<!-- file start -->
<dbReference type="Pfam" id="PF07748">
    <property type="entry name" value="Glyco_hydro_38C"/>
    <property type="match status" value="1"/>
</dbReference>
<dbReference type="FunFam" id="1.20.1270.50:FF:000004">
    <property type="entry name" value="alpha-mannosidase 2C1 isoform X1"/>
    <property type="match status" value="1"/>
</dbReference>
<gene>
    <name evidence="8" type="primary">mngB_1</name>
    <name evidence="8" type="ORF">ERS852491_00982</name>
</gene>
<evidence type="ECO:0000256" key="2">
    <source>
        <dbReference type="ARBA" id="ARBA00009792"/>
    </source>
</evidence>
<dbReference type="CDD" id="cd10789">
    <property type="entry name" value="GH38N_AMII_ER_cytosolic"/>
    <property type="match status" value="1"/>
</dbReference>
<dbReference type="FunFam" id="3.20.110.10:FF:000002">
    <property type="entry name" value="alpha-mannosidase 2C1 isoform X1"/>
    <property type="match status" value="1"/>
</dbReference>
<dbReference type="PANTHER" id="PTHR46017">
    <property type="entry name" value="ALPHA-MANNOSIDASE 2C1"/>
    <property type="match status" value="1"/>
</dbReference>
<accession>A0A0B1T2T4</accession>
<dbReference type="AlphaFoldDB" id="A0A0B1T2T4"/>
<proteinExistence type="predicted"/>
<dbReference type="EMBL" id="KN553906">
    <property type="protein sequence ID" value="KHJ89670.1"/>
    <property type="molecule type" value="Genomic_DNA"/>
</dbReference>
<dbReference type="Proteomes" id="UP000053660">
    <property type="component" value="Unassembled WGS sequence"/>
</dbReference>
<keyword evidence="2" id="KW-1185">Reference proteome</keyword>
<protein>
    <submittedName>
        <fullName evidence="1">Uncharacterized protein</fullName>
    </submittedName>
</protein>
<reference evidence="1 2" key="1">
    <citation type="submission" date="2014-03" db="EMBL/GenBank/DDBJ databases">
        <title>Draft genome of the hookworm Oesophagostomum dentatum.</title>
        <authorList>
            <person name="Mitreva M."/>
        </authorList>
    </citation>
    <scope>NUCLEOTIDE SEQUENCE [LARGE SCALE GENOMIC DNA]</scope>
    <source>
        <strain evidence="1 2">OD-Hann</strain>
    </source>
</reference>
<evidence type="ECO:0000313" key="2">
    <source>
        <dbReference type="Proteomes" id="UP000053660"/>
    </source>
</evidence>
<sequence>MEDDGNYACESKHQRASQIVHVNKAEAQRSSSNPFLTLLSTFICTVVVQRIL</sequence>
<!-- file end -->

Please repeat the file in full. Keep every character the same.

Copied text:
<dbReference type="Pfam" id="PF07748">
    <property type="entry name" value="Glyco_hydro_38C"/>
    <property type="match status" value="1"/>
</dbReference>
<dbReference type="FunFam" id="1.20.1270.50:FF:000004">
    <property type="entry name" value="alpha-mannosidase 2C1 isoform X1"/>
    <property type="match status" value="1"/>
</dbReference>
<gene>
    <name evidence="8" type="primary">mngB_1</name>
    <name evidence="8" type="ORF">ERS852491_00982</name>
</gene>
<evidence type="ECO:0000256" key="2">
    <source>
        <dbReference type="ARBA" id="ARBA00009792"/>
    </source>
</evidence>
<dbReference type="CDD" id="cd10789">
    <property type="entry name" value="GH38N_AMII_ER_cytosolic"/>
    <property type="match status" value="1"/>
</dbReference>
<dbReference type="FunFam" id="3.20.110.10:FF:000002">
    <property type="entry name" value="alpha-mannosidase 2C1 isoform X1"/>
    <property type="match status" value="1"/>
</dbReference>
<dbReference type="PANTHER" id="PTHR46017">
    <property type="entry name" value="ALPHA-MANNOSIDASE 2C1"/>
    <property type="match status" value="1"/>
</dbReference>
<accession>A0A0B1T2T4</accession>
<dbReference type="AlphaFoldDB" id="A0A0B1T2T4"/>
<proteinExistence type="predicted"/>
<dbReference type="EMBL" id="KN553906">
    <property type="protein sequence ID" value="KHJ89670.1"/>
    <property type="molecule type" value="Genomic_DNA"/>
</dbReference>
<dbReference type="Proteomes" id="UP000053660">
    <property type="component" value="Unassembled WGS sequence"/>
</dbReference>
<keyword evidence="2" id="KW-1185">Reference proteome</keyword>
<protein>
    <submittedName>
        <fullName evidence="1">Uncharacterized protein</fullName>
    </submittedName>
</protein>
<reference evidence="1 2" key="1">
    <citation type="submission" date="2014-03" db="EMBL/GenBank/DDBJ databases">
        <title>Draft genome of the hookworm Oesophagostomum dentatum.</title>
        <authorList>
            <person name="Mitreva M."/>
        </authorList>
    </citation>
    <scope>NUCLEOTIDE SEQUENCE [LARGE SCALE GENOMIC DNA]</scope>
    <source>
        <strain evidence="1 2">OD-Hann</strain>
    </source>
</reference>
<evidence type="ECO:0000313" key="2">
    <source>
        <dbReference type="Proteomes" id="UP000053660"/>
    </source>
</evidence>
<sequence>MEDDGNYACESKHQRASQIVHVNKAEAQRSSSNPFLTLLSTFICTVVVQRIL</sequence>